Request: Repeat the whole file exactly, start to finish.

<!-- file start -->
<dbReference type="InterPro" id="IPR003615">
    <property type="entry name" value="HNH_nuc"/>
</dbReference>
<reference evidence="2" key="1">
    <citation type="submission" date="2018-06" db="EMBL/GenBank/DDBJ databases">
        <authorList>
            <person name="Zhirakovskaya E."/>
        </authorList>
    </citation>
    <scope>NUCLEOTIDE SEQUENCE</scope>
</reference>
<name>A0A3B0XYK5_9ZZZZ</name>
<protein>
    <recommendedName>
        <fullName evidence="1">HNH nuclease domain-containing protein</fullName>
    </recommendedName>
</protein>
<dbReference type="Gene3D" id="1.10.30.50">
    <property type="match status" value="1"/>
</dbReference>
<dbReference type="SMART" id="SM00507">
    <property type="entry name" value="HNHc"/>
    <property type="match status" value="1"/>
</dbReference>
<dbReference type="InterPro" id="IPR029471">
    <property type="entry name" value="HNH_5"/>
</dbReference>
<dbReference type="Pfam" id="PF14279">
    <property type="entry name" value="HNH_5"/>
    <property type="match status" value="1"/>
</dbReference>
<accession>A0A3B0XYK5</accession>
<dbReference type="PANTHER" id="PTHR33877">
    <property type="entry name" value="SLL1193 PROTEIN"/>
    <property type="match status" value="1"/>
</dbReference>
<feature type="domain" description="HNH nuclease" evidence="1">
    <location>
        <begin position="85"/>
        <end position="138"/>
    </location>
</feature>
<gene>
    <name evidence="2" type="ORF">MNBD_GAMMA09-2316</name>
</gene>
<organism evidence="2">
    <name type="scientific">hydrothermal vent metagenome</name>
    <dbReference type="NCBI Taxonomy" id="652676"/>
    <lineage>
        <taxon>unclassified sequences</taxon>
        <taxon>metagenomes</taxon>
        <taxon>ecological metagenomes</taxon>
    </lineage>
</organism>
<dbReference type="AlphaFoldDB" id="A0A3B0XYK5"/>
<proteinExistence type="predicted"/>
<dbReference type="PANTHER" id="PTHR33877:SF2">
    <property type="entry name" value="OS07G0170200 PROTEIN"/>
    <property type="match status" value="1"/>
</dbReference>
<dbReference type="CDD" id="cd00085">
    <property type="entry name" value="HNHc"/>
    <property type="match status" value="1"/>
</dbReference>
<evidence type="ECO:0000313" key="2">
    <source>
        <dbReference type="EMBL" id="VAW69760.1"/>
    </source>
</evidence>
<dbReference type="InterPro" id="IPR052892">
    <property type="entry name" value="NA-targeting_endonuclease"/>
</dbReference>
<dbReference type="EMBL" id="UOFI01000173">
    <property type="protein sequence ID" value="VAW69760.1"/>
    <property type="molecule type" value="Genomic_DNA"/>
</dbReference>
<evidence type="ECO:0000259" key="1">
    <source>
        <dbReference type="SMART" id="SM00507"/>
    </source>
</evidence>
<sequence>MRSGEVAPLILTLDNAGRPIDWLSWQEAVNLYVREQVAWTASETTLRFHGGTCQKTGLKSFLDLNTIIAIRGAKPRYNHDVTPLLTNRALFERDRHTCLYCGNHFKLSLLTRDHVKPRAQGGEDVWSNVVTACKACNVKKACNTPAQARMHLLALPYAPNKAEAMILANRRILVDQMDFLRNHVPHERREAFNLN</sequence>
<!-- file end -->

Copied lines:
<dbReference type="InterPro" id="IPR003615">
    <property type="entry name" value="HNH_nuc"/>
</dbReference>
<reference evidence="2" key="1">
    <citation type="submission" date="2018-06" db="EMBL/GenBank/DDBJ databases">
        <authorList>
            <person name="Zhirakovskaya E."/>
        </authorList>
    </citation>
    <scope>NUCLEOTIDE SEQUENCE</scope>
</reference>
<name>A0A3B0XYK5_9ZZZZ</name>
<protein>
    <recommendedName>
        <fullName evidence="1">HNH nuclease domain-containing protein</fullName>
    </recommendedName>
</protein>
<dbReference type="Gene3D" id="1.10.30.50">
    <property type="match status" value="1"/>
</dbReference>
<dbReference type="SMART" id="SM00507">
    <property type="entry name" value="HNHc"/>
    <property type="match status" value="1"/>
</dbReference>
<dbReference type="InterPro" id="IPR029471">
    <property type="entry name" value="HNH_5"/>
</dbReference>
<dbReference type="Pfam" id="PF14279">
    <property type="entry name" value="HNH_5"/>
    <property type="match status" value="1"/>
</dbReference>
<accession>A0A3B0XYK5</accession>
<dbReference type="PANTHER" id="PTHR33877">
    <property type="entry name" value="SLL1193 PROTEIN"/>
    <property type="match status" value="1"/>
</dbReference>
<feature type="domain" description="HNH nuclease" evidence="1">
    <location>
        <begin position="85"/>
        <end position="138"/>
    </location>
</feature>
<gene>
    <name evidence="2" type="ORF">MNBD_GAMMA09-2316</name>
</gene>
<organism evidence="2">
    <name type="scientific">hydrothermal vent metagenome</name>
    <dbReference type="NCBI Taxonomy" id="652676"/>
    <lineage>
        <taxon>unclassified sequences</taxon>
        <taxon>metagenomes</taxon>
        <taxon>ecological metagenomes</taxon>
    </lineage>
</organism>
<dbReference type="AlphaFoldDB" id="A0A3B0XYK5"/>
<proteinExistence type="predicted"/>
<dbReference type="PANTHER" id="PTHR33877:SF2">
    <property type="entry name" value="OS07G0170200 PROTEIN"/>
    <property type="match status" value="1"/>
</dbReference>
<dbReference type="CDD" id="cd00085">
    <property type="entry name" value="HNHc"/>
    <property type="match status" value="1"/>
</dbReference>
<evidence type="ECO:0000313" key="2">
    <source>
        <dbReference type="EMBL" id="VAW69760.1"/>
    </source>
</evidence>
<dbReference type="InterPro" id="IPR052892">
    <property type="entry name" value="NA-targeting_endonuclease"/>
</dbReference>
<dbReference type="EMBL" id="UOFI01000173">
    <property type="protein sequence ID" value="VAW69760.1"/>
    <property type="molecule type" value="Genomic_DNA"/>
</dbReference>
<evidence type="ECO:0000259" key="1">
    <source>
        <dbReference type="SMART" id="SM00507"/>
    </source>
</evidence>
<sequence>MRSGEVAPLILTLDNAGRPIDWLSWQEAVNLYVREQVAWTASETTLRFHGGTCQKTGLKSFLDLNTIIAIRGAKPRYNHDVTPLLTNRALFERDRHTCLYCGNHFKLSLLTRDHVKPRAQGGEDVWSNVVTACKACNVKKACNTPAQARMHLLALPYAPNKAEAMILANRRILVDQMDFLRNHVPHERREAFNLN</sequence>